by Greg Mayer
What do these three have in common, besides being prominent Victorian Englishmen? The, to me, surprising answer is: fingerprinting! Faithful and informative reader Dom has sent the following picture from the Galton Collection of the special collections at University College London.
Here’s a closeup of Wallace’s fingerprints, with Wallace’s signature below. I can’t quite make out what’s below his signature; I think it is, in part, the date.
Francis Galton was Darwin’s cousin, and perhaps is best remembered for developing the techniques of regression and correlation in his failed attempt to create a statistical theory of genetics in his Law of Ancestral Heredity. The law, unfortunately for Galton, was wrong. There was a long debate between Galton’s statistical school (biometricians) and Mendelians over the nature of inheritance. R.A. Fisher, in 1918, synthesized the two views, showing that the statistical resemblances among relatives studied by the biometricians are exactly what you would expect if the underlying genetic factors were inherited in a Mendelian fashion, thus laying the basis for modern quantitative genetics.
Galton, who was a bit of a polymath, also popularized fingerprints as a means of individual identification, collecting a large number of them and studying their forms and variations; hence, he collected Wallace’s and Gladstone’s. Fingerprints do seem to be individually unique, but because the systems of comparing prints rely upon a scoring of similarity rather than total identity, mistakes can be made, a recent infamous case being the American lawyer from Oregon imprisoned (briefly) for carrying out the 2004 Madrid train bombing. (The mistake was made by the FBI in the US; Spanish police correctly called the fingerprints as not matching.)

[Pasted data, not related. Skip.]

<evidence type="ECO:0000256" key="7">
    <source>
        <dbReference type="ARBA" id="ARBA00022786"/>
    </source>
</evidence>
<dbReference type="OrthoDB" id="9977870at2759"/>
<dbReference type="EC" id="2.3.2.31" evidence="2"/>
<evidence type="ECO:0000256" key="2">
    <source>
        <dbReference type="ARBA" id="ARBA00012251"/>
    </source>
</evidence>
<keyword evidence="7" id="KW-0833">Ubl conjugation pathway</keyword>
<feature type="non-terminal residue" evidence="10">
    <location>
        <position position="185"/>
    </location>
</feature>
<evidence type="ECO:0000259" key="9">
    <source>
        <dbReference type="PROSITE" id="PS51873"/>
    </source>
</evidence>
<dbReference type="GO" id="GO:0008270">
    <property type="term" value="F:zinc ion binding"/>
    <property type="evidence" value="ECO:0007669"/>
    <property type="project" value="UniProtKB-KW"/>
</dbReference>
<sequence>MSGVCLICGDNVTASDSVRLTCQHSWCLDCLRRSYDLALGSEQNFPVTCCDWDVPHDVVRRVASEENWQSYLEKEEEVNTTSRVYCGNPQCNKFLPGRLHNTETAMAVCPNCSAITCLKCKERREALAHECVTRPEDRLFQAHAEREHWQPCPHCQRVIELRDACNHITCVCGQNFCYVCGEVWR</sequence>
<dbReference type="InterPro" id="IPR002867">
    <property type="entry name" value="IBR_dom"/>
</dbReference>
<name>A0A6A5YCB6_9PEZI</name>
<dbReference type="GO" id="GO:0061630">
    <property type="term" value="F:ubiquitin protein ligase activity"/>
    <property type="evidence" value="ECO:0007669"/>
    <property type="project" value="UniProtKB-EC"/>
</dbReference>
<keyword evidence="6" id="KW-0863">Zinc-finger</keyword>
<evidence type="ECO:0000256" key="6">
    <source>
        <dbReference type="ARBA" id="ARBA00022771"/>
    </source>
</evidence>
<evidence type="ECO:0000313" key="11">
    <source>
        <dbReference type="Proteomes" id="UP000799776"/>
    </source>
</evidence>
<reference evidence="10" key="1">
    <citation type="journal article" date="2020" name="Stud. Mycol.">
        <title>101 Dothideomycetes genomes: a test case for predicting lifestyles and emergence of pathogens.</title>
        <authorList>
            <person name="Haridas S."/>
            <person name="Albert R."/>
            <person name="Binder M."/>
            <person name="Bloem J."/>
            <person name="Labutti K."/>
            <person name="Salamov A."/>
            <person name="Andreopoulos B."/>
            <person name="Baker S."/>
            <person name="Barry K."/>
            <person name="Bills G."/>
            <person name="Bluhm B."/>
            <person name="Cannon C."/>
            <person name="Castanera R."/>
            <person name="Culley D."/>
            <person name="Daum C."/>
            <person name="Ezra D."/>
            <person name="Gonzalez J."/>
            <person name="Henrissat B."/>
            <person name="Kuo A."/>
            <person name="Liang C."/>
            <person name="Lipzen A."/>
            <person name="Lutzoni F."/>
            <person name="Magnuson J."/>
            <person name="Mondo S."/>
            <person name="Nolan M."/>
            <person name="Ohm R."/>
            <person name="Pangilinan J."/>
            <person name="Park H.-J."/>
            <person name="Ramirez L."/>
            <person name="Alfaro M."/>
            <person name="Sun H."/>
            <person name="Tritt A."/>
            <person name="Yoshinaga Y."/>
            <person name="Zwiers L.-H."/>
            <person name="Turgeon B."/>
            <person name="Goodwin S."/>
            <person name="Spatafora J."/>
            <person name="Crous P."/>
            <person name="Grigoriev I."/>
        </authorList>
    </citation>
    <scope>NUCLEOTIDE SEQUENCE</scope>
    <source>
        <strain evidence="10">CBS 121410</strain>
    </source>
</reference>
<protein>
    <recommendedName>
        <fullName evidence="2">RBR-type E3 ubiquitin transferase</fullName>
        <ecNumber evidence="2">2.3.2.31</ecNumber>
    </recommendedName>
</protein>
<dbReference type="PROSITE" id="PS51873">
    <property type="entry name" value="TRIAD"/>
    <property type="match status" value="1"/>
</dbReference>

William Ewart Gladstone was three times Prime Minister, and his long, unfriendly rivalry with the two-time Tory Prime Minister Benjamin Disraeli was one of the most prominent features of Victorian Britain. Gladstone once wrote a book arguing that it was the duty of the state to determine what the true religion was, and to promote that religion to the exclusion of others. (The true religion, of course, turned out to be Anglicanism.) He later changed his mind, at least a bit, and supported a bill to redress a bit of the imbalance in state support for Anglican vs Catholic churches in Ireland. But because he had publicly declared his exclusive support for Anglicanism in his book, he resigned rather than vote for the measure he supported!
Gladstone supported the right of atheists to sit in Parliament (MPs were required at the time to take a Christian oath, though some allowances had been made for Jews and Quakers), and attempted to seat the famous Victorian atheist Charles Bradlaugh after the latter’s election in 1880. Gladstone’s Parliamentary maneuverings failed, and Bradlaugh was actually taken from the floor of the house to jail! Despite not being properly seated, Bradlaugh kept getting re-elected, and eventually was sort of seated, and secured the passage of an affirmation bill, allowing MPs to affirm their loyalty, rather than swear on the Christian God, in 1888.